VCA Digital Archive: multiculturalism in Australia

The VCA Digital Archive is a living audiovisual record of student films that date back to 1966. The articles in this series respond thematically to the depth and breadth of the collection, which will be available for research from mid-2019. Enjoy!

By Gwendolyn Lin

In the 2016 census, “nearly half (49%) of Australians had either been born overseas (first generation Australian) or one or both parents had been born overseas (second generation Australian)”. In such a multicultural country, why are there still some of us struggling to call Australia home and feeling the need to choose between their cultures? The following two filmmakers from the VCA Digital Archive use their life experiences to explore the meaning of one’s identity and belonging.

Parting the Cloud

Patricia McCormick’s Parting the Cloud (1996) begins with the following statement:

“I have journeyed through clouds of adversity searching for a place to belong. I am marked by the signs of my ancestry drawing me back to foreign ground.”

This documentary is a personal journey of reconciliation with one’s heritage and search for identity. The star is McCormick’s Chinese grandmother. Born in Darwin, she tells stories of working at the age of 11 and facing marriage in her mid-teens. She tells her stories with such modesty and is able to still find joy in her memories despite difficult conditions at the time.

McCormick captures the true essence of traditional oral storytelling. This documentary is a special and personal ode to McCormick’s ancestors and her grandmother. She pays respect to them, but in the end finds peace within herself:

“… I think your identity lies with the memories you have, and they have a bigger effect of what you are because they draw on what you were …”

Wonder Boy

“What kind of Chinese doesn’t speak Chinese?”

For a fictional story, Corrie Chen’s Wonder Boy (2010) could just about be any immigrant’s biopic. It’s clear from the start that our protagonist Clancy struggles with his mother tongue because he’s just a kid, and a kid who just wants to fit in in school. Instead of paying attention in Chinese class, or eating a sandwich filled with fried rice his mother makes for him, Clancy would rather assimilate with his Australian classmates.

It’s heartbreaking that the mother and son live almost like strangers. But neither are to be blamed. I’m the child of an immigrant myself, and it’s common in the Chinese culture for our parents to make sure we’re born ready to run on our two feet. They only wish the best for us, but sometimes they don’t see that we just want to blend in because we feel insecure for standing out.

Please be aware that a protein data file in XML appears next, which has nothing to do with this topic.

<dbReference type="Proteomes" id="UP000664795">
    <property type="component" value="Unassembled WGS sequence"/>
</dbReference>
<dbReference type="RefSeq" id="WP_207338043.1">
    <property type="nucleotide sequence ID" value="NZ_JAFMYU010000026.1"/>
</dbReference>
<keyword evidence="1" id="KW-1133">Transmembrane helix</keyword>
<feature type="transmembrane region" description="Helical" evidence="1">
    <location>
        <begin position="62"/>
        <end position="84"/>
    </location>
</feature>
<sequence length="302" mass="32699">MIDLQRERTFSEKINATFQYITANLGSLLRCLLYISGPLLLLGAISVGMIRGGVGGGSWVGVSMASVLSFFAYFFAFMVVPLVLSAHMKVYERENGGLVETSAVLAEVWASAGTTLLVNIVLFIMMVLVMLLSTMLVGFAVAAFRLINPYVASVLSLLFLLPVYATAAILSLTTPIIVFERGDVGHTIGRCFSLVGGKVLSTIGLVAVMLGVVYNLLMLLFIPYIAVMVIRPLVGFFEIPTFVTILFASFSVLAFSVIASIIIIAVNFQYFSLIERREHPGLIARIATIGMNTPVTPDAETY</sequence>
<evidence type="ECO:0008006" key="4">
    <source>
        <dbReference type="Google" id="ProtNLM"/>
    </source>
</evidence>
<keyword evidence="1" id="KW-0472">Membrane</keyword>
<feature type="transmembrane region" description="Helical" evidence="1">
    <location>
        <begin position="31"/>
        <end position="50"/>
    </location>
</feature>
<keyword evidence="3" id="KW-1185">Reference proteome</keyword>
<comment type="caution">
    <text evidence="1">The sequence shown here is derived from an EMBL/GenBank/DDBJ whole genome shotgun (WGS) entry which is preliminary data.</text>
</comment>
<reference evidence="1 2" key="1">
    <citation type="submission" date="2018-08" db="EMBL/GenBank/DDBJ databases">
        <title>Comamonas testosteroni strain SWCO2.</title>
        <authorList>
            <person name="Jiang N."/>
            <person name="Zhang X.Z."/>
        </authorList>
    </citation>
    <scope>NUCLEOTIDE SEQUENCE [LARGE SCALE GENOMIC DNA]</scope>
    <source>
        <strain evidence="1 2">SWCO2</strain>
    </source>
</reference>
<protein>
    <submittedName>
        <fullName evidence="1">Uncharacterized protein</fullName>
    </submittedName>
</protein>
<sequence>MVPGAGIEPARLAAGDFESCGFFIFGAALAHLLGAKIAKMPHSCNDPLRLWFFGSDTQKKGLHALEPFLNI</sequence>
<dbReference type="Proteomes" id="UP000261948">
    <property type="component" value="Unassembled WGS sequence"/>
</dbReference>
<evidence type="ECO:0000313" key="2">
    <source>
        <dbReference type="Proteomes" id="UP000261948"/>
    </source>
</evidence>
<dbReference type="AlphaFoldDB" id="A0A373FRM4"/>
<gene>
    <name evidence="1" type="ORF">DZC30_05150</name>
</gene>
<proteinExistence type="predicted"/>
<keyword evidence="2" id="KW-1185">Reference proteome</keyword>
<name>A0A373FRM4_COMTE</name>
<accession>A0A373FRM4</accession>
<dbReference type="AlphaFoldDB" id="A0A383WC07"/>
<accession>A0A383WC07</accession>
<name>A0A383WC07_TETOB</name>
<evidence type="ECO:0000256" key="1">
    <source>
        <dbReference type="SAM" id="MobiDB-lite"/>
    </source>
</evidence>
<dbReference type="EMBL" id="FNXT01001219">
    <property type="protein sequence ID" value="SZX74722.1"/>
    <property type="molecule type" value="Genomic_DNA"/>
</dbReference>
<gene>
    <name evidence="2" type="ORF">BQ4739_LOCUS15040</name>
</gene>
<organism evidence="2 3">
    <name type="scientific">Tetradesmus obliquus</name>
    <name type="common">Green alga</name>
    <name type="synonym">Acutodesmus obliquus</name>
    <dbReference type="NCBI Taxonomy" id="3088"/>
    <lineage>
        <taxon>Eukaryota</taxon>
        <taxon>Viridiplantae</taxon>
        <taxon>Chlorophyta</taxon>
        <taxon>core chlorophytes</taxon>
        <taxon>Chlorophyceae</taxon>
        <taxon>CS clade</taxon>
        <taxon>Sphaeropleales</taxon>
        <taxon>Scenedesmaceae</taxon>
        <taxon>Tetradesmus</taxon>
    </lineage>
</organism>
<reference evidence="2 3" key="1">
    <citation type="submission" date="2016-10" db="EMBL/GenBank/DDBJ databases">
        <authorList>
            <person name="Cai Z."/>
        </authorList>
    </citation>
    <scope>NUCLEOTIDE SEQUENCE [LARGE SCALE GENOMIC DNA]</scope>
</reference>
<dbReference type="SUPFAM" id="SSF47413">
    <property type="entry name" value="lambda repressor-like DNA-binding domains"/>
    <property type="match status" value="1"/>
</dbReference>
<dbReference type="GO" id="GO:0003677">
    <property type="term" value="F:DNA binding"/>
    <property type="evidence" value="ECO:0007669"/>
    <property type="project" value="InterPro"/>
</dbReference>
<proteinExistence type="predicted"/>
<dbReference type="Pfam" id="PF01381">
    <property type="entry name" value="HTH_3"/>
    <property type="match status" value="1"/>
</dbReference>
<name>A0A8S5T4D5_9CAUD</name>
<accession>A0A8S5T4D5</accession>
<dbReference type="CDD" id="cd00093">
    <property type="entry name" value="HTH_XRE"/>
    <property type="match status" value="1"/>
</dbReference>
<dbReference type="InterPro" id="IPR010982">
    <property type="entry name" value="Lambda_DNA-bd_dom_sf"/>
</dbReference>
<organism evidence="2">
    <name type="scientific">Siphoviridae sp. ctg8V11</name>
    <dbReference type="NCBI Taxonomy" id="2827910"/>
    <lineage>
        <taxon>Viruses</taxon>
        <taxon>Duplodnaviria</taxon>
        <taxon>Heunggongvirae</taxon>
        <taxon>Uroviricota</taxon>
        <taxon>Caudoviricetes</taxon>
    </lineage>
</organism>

Clancy is caught between two cultures that have different expectations in order for him to fit in. We can only imagine his internal struggle with his identity as he figures out where he belongs. However, it’s a hopeful ending in the sense that all the answers Clancy needs are within himself.

Both filmmakers have a cultural and personal connection to their work, accentuating their narrative voice.

McCormick talks candidly about feeling lost in China, which I relate to. Even though I may look like everyone else there, my Mandarin would sound foreign to the locals, and myself. Corrie Chen and her family moved from Taiwan to Australia and, in her own words, she is “… naturally drawn to stories that explore the themes of identity and belonging.”

These filmmakers write what they know to be true – and that makes their voices authentic and unique. They question our cultural identity which comes with the human experience. To discover a deeper sense of self as we introspect who we are and where we belong in this vast world.

Australia is home to diverse migrants – more than a fifth of us speak languages other than English at home. In recent years, there’s been a string of semi and autobiographical immigrant Australian stories brought onto the screen such as Lion (2016), Ali’s Wedding (2017), The Family Law (2016–), Ronny Chieng: International Student (2017–), and Homecoming Queens (2018), directed by Corrie Chen.

They’re pieces of brave and vulnerable work as these storytellers reconnect with their roots and rekindle family relationships they might have cut off while trying to discover who they are.

These stories shine light on a different perspective of growing up in Australia, and we laugh and cry as we see ourselves in them. It’s time for more compelling authentic stories that come from the heart – to inspire others with difference, and open people’s eyes to the less explored side of Australia.

Banner image: Still from Wonder Boy (2010), by Corrie Chen.

Gwendolyn Lin moved from Auckland, New Zealand to study at the Faculty of Fine Arts and Music at the University of Melbourne. She will be graduating in 2019 with a Bachelor of Fine Arts (Film and Television).

The VCA Digital Archive series of articles was commissioned as part of a grant from the University of Melbourne, Student Services Amenities Fee. University of Melbourne staff and students and some industry people dipped into the FTV archive and watched films based on themes. The idea was to use the archive as stimulus to curate and create. Some responses are completely creative, others are reviews, others are word art pieces.

The full collection will be available for research from mid-2019. In the meantime you can find a selection of more than 100 films live on our YouTube page. To find out more, visit the VCA Digital Archive Project Page